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Essentially acting as an extra store of skeletal muscle energy, (phospho) creatine is especially useful for weight lifters. Creatine has been shown to increase maximal lifts as well as total rep number before muscle fatigue so is great for breaking through plateaus. Couple creatine with whey protein for a powerful weight and power building supplements. Check out my extensive creatine article for everything you could possibly want to know about this super popular supplement. 

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Great for:

-Muscle building

-Breaking training plateaus

-Strength training

-Increasing maximum lifts

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The Top of the Pile:

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MyProtein creatine monohydrate is a great all round creatine product. It’s cheap and does exactly what it says on the tin. One 500g bag only sets you back 7 pounds but can last you for months depending on usage. Especially during your first few uses, creatine has a very clear positive impact on your training and the strength increases are noticeable if used correctly with good training technique.

Optimum Nutrition Creatine is more expensive than other brands but for some this is completely worth it. As this creatine is ‘micro-ionsied’ it dissolves much better in any liquid so is much more pleasant to drink. Some brands don’t really dissolve at all so it can feel like you are drinking sand. If that sounds like an issue then grab a tub of Optimum Nutrition Creatine. Remember, aside from these small dissolving difference, the core supplement, and it’s benefits, are identical.

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Pre-Workouts

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Pre-workout supplements provide their major benefit through caffeine . Caffeine is a well known stimulant, boosting mental clarity as well as physical endurance. If you are feeling sluggish after a long days work and struggle to bring energy to the gym, pre workout supplements can remedy this and provide a powerful boost to all sorts of workouts from cardio to weight lifting. I’ve written an article telling you everything you need to know about caffeine, how it effects your physiology and how it can benefit you in training and exercise.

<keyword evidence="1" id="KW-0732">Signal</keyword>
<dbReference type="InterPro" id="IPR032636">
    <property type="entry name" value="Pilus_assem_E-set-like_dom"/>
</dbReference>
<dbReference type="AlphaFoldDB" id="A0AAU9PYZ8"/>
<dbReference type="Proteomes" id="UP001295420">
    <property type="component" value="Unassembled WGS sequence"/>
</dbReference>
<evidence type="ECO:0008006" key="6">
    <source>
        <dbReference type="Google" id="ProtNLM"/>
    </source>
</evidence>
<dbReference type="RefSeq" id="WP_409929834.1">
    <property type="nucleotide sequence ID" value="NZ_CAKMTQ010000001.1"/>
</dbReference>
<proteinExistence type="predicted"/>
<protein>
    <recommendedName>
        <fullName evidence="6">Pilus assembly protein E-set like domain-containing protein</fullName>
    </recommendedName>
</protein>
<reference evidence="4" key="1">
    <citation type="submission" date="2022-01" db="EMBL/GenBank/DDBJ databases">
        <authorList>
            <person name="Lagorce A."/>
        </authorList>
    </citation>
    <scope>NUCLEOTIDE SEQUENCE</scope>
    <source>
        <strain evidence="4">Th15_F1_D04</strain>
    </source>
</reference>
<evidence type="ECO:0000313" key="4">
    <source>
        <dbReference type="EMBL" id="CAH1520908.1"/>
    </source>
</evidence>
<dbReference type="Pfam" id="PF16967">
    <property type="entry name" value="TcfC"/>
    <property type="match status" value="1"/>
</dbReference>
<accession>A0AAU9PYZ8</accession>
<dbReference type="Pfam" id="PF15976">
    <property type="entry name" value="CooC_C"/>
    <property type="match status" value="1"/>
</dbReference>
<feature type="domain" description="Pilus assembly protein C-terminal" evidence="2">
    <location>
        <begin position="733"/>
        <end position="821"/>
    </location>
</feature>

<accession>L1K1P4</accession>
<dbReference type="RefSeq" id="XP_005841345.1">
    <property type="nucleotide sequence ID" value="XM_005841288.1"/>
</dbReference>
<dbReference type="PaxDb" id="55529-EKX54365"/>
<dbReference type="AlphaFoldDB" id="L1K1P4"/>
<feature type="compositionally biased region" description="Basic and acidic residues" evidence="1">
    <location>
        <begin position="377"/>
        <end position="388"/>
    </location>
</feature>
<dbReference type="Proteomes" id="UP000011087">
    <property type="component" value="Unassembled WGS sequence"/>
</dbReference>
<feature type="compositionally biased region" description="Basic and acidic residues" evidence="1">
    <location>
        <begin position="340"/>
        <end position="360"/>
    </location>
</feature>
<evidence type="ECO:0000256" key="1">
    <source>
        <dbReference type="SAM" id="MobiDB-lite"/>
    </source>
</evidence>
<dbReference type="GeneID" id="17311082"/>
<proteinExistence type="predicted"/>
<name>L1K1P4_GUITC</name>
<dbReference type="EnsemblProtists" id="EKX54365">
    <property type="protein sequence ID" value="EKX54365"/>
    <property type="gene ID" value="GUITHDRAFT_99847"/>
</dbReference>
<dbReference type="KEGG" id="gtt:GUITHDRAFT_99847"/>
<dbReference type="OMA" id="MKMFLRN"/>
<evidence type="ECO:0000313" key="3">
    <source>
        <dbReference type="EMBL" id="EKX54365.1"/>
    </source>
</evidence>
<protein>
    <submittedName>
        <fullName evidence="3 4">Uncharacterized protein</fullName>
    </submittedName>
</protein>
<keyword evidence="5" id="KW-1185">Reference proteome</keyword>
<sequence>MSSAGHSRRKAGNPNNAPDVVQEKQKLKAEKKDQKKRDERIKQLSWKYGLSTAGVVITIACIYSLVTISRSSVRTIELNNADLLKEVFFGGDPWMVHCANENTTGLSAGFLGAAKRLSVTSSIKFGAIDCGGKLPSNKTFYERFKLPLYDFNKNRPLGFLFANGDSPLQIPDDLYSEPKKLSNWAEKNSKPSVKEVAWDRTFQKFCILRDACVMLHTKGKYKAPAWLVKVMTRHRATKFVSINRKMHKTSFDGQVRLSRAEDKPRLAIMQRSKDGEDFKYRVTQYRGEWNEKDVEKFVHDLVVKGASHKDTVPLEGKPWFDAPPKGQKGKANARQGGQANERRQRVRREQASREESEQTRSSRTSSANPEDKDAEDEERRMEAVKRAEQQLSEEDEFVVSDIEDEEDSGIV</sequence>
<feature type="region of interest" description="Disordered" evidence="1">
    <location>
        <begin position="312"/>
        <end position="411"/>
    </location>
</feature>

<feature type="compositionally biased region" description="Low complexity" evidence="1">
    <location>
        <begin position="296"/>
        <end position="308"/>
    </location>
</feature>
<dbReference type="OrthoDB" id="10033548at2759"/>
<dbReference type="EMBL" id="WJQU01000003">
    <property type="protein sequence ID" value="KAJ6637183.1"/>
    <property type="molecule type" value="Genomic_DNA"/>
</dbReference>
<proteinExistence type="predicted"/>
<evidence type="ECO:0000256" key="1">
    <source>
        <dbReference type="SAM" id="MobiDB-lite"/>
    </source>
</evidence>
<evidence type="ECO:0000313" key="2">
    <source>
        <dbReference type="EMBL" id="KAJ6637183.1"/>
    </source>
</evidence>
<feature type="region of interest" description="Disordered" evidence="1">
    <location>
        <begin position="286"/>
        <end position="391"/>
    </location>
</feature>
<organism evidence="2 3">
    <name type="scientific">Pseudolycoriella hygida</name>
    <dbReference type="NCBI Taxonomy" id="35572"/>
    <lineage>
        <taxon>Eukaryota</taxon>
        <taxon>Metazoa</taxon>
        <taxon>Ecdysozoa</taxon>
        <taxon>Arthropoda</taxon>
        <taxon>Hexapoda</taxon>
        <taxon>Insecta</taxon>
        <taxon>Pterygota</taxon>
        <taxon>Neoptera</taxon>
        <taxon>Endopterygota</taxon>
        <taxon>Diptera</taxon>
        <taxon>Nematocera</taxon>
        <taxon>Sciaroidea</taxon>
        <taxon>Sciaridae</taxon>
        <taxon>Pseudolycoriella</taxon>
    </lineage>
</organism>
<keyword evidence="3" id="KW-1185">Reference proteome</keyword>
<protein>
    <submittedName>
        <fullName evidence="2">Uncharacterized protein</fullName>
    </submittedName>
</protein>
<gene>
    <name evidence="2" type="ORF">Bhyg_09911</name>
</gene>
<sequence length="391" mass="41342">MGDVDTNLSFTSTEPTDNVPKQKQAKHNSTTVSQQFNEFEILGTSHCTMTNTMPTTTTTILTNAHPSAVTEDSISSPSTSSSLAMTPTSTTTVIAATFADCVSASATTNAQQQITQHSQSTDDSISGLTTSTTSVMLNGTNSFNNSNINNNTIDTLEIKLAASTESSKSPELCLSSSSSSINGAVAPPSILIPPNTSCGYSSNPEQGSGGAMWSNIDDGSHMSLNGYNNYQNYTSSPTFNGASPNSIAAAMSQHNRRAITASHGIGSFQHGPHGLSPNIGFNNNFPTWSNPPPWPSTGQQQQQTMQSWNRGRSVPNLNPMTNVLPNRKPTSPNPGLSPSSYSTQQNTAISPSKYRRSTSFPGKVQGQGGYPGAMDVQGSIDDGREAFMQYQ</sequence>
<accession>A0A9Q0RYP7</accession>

Of all supplements, ‘pre workouts’ are in theory the most dangerous due to their high caffeine content. Always avoid these supplements if you are highly sensitive to caffeine. Never exceed the recommended dose stated by the manufacture.  As with creatine, I’d recommend cycling pre-workout use to give yourself a break every now and then. Be warned, that these supplements are POWERFUL. My own advice is to try half the recommended dose the first time you try it and adjust accordingly there after.

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Great for:

-Smashing the weights: setting a new personal best lift

-Temporary endurance increase: good for cardio

-Fighting tiredness if training in the evening

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The Top of the Pile:

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Both of these pre-workout supplements are great products from reputable brands. Of all the supplements on this page, pre-workouts will give you the most obvious boost in the gym due to the acute effects of caffeine stimulation.  Caffeine improves focus, endurance, co-ordination and performance in both anaerobic and aerobic exercises. A supplement for use in all fitness situations.

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Don’t forget, these lists are frequently updated so check back for more approved products that actually work. If you have any specific questions, head to the comments section or alternatively feel free to reach me at ed@scienceguysupplements.com

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-ScienceGuy

 

The Science of Creatine

 

During my time in the gym I’ve overhead numerous talk of creatine being illegal, a steroid, a protein, an ab-specific weight loss aid (eh??)…The list is endless and almost everything I’ve overheard is incorrect. I thought it would be useful to provide a clear piece of information that tells you what creatine actually is, how it impacts you on a physiological level, exaggerated side effects and if it can aid in your training.

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Creatine is perhaps the most well researched supplement on the market today.  Initially, fairly ‘low-dose’ creatine supplements where the norm but specific creatine supplements designed specially for strength training where not developed until the mid 1990s. The first such product was named Phosphagen by a company called EAS (1). Since then creatine supplements have exploded in popularity.

 

 


 

WHAT IS CREATINE?

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Creatine is a nitrogenous organic acid that aids in generating energy for cells, the most immportant being muscle cells. Creatine is not an essential nutrient and is produced naturally by the body from the amino acids glycine and arginine (2). The biosynthesis reaction is pretty tastey:

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Nothing boring about that...
Nothing boring about that…